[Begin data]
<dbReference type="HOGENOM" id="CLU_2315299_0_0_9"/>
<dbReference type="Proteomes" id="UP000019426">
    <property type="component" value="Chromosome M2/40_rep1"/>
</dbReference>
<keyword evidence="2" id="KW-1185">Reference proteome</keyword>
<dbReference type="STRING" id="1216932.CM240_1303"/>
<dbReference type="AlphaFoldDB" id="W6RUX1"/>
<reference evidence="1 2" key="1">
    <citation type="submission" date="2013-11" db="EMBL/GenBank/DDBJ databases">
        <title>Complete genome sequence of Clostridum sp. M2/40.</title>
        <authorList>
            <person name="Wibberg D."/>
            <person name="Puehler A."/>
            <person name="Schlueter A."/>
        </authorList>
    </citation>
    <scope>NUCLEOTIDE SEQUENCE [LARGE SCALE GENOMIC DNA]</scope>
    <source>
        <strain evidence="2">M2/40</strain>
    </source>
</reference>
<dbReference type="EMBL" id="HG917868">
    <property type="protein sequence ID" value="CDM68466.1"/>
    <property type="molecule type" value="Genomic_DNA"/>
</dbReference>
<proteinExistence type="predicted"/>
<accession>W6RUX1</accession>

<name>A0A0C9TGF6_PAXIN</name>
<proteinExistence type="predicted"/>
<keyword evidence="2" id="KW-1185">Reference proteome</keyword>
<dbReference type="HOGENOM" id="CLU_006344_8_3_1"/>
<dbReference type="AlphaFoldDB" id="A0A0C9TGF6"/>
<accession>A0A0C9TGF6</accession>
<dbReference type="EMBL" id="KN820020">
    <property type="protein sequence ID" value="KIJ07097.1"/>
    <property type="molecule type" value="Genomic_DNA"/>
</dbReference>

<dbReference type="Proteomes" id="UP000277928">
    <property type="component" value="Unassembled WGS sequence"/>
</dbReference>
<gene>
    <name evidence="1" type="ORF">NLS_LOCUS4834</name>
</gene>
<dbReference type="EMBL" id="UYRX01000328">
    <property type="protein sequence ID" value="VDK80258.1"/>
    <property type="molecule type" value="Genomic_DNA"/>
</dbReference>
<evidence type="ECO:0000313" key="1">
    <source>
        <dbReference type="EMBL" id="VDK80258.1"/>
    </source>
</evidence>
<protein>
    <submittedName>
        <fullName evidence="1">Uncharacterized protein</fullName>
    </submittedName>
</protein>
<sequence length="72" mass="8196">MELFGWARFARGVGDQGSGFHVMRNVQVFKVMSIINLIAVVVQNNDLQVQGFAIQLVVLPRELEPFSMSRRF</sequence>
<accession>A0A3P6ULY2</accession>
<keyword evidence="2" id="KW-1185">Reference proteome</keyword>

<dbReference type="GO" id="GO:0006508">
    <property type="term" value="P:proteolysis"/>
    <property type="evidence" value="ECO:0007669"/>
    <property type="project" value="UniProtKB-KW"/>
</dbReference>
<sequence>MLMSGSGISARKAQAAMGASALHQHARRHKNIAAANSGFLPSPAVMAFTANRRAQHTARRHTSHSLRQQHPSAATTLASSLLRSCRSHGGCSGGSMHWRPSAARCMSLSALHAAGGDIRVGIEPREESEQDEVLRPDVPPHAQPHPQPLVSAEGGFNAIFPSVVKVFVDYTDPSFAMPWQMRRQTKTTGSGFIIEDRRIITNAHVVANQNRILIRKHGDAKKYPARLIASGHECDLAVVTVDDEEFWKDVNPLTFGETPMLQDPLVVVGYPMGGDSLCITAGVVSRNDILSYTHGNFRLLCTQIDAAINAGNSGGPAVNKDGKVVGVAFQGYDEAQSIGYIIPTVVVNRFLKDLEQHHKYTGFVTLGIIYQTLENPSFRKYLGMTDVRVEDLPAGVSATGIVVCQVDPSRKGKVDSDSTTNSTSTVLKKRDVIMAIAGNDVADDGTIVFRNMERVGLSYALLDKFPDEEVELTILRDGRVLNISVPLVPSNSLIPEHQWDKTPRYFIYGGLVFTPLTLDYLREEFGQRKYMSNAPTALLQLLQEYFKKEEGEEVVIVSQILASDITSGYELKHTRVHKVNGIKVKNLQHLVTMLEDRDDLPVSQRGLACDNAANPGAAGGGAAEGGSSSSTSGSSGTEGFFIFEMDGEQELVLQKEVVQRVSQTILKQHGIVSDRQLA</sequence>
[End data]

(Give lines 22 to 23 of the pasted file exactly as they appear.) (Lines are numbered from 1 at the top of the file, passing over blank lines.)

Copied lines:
<dbReference type="EMBL" id="HG917868">
    <property type="protein sequence ID" value="CDM68466.1"/>